"What do you
think?" Bobby said.
I said, "I
think he'll throw you a fast one, high and tight, like they always try to pitch
you. Be ready for it, Bobby! Go to ripping at it! Get me a base hit
So the first
pitch came down Thomson's alley, right where he liked it, and he took it for a
Bobby looked at
me, his eyes wide in disgust, and I hollered, "Come on! He'll throw you
I'm not thinking
of a home run; a home run never occurred to me. This is the last inning. We've
got to get that tying run in, that's all I'm thinking. Now, when the ball left
Thomson's bat I thought it was going to hit the wall; it didn't occur to me
that it was going over. Very few home runs were hit into the lower deck at the
Polo Grounds because of the overhang from the upper deck. Only a line shot—a
rising line drive—ever went in there. This one was far too low to hit the
overhang, and it was a sinking line drive. I can't remember any ball hit like
that ever going in.
coaching at third. I've got work to do. As soon as I saw the ball was up in the
air, I automatically yelled for Hartung to tag up. A split second later, I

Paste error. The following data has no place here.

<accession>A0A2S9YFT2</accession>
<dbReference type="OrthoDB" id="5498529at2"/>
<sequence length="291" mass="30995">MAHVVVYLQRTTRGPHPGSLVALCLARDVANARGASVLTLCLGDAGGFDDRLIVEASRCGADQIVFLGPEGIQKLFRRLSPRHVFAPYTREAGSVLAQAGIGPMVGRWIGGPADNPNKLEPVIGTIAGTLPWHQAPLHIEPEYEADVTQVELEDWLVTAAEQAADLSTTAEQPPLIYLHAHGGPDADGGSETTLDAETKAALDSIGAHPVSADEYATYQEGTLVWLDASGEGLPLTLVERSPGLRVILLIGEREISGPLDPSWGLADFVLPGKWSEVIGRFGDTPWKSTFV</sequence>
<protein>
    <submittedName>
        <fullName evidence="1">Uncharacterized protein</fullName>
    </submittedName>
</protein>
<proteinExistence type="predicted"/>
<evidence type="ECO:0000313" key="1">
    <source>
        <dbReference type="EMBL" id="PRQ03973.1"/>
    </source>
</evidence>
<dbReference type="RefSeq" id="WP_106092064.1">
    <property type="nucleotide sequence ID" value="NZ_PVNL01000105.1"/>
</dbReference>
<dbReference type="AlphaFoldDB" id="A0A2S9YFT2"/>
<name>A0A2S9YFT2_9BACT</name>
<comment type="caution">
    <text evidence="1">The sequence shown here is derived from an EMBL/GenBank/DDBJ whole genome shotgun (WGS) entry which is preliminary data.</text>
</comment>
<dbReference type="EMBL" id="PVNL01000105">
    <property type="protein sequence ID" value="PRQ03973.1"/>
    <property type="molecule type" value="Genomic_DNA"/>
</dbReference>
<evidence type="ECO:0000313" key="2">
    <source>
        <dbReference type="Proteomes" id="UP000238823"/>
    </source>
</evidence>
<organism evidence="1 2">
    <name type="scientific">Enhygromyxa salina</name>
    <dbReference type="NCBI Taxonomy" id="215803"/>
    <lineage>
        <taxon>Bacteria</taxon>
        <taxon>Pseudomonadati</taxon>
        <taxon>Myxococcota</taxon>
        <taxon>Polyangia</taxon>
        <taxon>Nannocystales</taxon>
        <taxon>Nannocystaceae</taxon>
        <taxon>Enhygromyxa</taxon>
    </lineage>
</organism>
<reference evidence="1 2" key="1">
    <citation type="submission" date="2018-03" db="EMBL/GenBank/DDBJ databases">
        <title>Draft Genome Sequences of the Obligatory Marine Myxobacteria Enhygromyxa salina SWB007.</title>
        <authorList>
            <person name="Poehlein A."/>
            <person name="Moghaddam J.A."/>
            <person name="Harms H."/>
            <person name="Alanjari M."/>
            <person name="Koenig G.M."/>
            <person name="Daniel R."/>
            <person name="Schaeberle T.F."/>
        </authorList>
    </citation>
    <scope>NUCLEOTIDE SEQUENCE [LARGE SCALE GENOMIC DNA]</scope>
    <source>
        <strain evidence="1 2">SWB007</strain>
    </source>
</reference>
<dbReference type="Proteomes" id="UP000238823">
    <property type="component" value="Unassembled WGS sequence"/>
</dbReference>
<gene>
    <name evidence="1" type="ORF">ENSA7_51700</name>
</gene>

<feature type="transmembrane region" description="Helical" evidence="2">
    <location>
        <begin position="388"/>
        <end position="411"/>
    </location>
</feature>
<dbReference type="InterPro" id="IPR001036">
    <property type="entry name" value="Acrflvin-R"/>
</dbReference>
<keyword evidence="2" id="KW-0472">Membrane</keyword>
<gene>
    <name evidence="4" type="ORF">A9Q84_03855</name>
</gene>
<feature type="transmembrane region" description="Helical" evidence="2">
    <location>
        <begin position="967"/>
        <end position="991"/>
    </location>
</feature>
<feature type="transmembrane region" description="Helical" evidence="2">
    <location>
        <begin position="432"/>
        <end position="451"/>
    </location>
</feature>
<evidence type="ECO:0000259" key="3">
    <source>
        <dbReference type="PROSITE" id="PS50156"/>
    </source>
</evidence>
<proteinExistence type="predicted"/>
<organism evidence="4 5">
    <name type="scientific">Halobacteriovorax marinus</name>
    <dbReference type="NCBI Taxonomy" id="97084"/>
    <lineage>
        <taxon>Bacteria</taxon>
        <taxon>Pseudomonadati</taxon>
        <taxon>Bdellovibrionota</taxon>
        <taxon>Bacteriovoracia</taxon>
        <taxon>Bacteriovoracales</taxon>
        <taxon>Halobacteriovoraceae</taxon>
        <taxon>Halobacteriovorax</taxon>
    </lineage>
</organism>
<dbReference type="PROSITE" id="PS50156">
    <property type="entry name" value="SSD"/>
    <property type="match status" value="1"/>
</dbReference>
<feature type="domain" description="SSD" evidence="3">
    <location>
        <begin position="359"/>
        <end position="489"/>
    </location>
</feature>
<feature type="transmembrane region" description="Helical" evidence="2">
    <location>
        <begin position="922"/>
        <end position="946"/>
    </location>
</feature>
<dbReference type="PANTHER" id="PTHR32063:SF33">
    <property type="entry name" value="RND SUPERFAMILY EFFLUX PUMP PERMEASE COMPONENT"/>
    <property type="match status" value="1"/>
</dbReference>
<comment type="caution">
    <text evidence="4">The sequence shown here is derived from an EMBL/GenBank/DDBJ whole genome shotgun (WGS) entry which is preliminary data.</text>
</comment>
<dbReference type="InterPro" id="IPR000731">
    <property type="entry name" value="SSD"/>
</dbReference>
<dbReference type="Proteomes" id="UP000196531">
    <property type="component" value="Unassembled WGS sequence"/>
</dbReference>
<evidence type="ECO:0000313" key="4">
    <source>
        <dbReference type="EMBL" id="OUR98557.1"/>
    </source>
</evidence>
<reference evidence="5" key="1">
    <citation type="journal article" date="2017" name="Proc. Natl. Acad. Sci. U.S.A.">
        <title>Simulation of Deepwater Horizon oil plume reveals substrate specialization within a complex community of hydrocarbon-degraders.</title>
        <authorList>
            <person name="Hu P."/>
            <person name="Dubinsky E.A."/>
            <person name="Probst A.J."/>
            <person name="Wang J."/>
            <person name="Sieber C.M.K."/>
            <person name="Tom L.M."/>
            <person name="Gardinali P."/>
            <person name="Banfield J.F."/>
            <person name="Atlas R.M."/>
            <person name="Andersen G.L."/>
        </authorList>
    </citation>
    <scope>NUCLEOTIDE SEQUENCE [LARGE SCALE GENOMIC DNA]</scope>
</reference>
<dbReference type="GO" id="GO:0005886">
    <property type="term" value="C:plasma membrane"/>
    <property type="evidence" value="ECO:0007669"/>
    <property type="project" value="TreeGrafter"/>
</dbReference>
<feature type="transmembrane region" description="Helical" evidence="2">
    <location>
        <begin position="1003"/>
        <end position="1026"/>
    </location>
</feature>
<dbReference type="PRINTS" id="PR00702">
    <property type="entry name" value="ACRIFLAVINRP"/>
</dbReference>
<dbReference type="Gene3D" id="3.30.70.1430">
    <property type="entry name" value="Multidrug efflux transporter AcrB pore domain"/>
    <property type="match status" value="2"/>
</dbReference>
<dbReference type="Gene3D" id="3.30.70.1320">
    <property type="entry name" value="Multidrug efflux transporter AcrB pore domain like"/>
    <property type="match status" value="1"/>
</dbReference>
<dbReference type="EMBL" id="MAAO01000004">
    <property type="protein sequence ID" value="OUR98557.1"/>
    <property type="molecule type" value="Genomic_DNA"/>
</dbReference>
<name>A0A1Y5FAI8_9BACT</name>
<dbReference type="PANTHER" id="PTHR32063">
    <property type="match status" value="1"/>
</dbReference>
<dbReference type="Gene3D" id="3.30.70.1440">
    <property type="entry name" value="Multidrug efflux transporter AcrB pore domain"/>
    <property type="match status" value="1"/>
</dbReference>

could see the ball wasn't going to be caught and I'm screaming for Lockman to
come on in from second.
Lockman came on,
and that's when I turned to spot the ball again...and all of a sudden there was
And that's the
last thing I really remember. I would have bet my life I would have kept my
head in any kind of crisis, but I didn't. I blanked out. The last picture I
have in my mind is the fans reaching in the left-field bleachers, frozen and
unmoving, like a still photo. Lockman is halfway down the line, caught in full
stride and—as improbable as it sounds—Pee Wee Reese is still in his normal
position at shortstop, with his hands on his knees, looking back, his mouth
open in surprise. All of it frozen, you understand, like one huge mural.
Now, I knew that
couldn't be right. Logic told me that Pee Wee had to have gone out to take a
possible relay. Still, that's what I saw then and that's the picture that is
still stamped on my mind.
That same fall I
went to a big luncheon for Pee Wee in Louisville and, to my utter astonishment.
Pee Wee told me I was probably right. His own memory was that he hadn't been
able to move. Pee Wee had gone into shock, too.